I apologise profusely if I have gone over time. Had I had the clock, I would have ensured that I did not do so.

Virendra Sharma Portrait Mr Virendra Sharma (Ealing, Southall) (Lab) [V]
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It is a great pleasure to speak under your leadership, Ms Fovargue. I thank all the people who signed the petition.

I want to speak briefly on two important points. First, my constituents rely on Heathrow airport for jobs and the energy that it brings to the local economy, as do many people in the areas around my constituency. The past 15 months have been extremely difficult for them, and the recovery needs to be meaningful and consistent to save businesses and livelihoods. Local employers need the certainty that a safe return to international travel brings, and they need Government support for investment.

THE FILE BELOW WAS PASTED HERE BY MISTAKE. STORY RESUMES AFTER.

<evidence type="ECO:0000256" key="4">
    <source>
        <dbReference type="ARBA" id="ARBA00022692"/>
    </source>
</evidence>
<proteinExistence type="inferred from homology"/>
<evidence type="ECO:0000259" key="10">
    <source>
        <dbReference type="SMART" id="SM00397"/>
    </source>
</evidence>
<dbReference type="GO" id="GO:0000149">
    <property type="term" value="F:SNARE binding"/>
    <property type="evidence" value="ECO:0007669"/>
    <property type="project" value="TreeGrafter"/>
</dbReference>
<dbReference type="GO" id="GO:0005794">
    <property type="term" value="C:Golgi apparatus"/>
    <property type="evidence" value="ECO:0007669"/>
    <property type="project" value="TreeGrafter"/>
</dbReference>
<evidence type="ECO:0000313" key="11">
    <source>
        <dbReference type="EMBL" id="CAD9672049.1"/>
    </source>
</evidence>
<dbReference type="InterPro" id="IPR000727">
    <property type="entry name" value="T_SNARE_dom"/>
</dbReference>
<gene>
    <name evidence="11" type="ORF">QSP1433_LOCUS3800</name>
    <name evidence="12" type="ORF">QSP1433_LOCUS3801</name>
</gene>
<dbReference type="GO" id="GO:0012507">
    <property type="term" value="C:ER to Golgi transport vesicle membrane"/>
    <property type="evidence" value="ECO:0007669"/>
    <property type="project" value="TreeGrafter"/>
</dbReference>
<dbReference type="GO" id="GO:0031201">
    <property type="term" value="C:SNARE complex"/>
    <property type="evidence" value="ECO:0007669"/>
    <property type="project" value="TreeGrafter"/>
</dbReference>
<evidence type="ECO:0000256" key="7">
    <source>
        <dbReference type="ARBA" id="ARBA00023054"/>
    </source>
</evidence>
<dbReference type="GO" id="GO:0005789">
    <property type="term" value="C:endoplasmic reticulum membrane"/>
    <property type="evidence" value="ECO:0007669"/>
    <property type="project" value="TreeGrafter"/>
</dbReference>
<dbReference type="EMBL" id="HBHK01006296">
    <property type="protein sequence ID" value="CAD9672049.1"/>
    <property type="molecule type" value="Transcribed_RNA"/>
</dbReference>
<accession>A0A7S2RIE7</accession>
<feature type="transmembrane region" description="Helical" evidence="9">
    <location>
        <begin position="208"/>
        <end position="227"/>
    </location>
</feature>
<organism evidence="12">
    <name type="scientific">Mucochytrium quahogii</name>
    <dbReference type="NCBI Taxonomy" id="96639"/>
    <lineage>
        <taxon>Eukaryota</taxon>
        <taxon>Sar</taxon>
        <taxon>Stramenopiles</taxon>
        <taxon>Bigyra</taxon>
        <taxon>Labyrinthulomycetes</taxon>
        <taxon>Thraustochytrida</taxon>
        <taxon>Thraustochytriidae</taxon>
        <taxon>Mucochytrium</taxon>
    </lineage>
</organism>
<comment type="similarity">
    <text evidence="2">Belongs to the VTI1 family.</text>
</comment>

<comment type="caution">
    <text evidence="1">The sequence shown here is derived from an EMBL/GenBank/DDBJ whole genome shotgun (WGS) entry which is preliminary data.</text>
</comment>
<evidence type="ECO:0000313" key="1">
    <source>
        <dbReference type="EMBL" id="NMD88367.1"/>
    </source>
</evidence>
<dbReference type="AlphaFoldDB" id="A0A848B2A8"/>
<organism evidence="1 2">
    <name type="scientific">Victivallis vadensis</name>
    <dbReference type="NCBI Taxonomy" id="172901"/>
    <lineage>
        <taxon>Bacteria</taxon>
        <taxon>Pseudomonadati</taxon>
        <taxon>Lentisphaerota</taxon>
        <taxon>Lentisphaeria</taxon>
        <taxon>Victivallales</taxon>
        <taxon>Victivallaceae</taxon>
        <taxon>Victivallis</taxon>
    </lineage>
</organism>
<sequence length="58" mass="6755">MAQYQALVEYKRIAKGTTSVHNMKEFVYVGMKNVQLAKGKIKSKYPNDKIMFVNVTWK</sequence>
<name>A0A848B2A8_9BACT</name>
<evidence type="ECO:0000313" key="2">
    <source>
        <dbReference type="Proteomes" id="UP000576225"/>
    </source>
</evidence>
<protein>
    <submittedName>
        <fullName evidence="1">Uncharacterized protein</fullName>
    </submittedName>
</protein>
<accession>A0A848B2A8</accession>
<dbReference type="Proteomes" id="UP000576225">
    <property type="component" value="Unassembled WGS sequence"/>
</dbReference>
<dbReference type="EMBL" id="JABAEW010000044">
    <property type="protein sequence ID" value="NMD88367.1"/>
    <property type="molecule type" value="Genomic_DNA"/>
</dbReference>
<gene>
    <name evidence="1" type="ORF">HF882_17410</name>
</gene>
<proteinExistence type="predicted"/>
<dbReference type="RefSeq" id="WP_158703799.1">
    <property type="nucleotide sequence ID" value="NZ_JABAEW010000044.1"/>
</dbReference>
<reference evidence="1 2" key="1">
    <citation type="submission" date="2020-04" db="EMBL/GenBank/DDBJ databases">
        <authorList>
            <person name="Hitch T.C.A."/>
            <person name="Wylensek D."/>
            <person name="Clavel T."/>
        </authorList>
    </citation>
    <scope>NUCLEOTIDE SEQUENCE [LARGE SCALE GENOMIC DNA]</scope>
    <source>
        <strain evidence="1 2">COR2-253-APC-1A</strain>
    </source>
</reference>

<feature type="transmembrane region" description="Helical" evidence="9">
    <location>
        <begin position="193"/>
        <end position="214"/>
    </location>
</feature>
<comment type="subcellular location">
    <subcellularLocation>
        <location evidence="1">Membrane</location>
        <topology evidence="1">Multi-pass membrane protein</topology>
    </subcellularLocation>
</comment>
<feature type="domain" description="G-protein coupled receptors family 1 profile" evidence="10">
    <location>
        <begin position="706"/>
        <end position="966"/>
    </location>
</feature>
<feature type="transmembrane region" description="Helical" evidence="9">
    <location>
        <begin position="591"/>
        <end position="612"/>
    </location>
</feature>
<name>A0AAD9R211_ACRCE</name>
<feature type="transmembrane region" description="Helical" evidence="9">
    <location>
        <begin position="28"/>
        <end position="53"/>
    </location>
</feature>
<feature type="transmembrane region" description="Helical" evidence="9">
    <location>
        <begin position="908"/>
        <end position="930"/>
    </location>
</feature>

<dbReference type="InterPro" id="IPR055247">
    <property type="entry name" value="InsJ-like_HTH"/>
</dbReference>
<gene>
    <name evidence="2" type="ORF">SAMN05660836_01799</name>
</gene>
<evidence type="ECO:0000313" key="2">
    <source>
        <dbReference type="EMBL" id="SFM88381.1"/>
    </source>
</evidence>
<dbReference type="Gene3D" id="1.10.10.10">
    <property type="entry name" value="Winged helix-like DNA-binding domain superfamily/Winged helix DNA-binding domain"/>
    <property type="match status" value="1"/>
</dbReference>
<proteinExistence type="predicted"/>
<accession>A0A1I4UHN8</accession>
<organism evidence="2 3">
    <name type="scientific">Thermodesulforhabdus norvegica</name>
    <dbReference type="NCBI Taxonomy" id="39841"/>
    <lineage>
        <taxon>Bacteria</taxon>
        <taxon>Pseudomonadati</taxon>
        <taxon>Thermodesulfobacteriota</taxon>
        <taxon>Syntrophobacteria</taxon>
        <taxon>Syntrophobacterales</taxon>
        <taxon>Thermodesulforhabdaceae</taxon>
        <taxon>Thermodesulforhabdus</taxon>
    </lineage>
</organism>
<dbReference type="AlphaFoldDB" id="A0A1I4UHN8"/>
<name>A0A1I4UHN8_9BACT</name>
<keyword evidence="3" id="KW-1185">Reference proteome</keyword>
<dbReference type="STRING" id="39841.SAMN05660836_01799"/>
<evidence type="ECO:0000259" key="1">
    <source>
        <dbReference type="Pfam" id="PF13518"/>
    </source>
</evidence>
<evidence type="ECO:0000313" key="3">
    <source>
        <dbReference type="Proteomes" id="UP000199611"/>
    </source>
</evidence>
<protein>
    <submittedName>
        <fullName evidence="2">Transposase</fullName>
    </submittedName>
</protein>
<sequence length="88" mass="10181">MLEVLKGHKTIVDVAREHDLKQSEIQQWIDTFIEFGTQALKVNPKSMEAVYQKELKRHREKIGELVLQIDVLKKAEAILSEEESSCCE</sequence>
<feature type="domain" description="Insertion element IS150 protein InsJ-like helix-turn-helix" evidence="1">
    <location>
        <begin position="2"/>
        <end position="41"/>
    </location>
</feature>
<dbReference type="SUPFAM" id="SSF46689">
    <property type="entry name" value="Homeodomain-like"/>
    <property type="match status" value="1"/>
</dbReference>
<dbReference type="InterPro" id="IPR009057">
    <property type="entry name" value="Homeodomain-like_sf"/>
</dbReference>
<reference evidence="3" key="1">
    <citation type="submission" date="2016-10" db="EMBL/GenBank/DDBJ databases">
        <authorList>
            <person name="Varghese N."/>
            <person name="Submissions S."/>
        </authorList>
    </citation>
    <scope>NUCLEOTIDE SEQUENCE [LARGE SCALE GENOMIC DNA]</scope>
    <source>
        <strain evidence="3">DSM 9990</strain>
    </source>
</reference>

A dedicated red list arrivals facility will make travelling safer and increase confidence that the UK’s only hub airport is supported as a safe travel route. Government commitments to make that logistically and financially viable are needed, and an answer sooner rather than later would ensure that safe travel for millions of people this summer was possible. I have raised in the House the need for Border Force properly to staff entry points, and we can rebuild trust and keep people safe by employing sufficient staff. Infrastructure on the ground should not be a second thought; it needs to be central to our planning.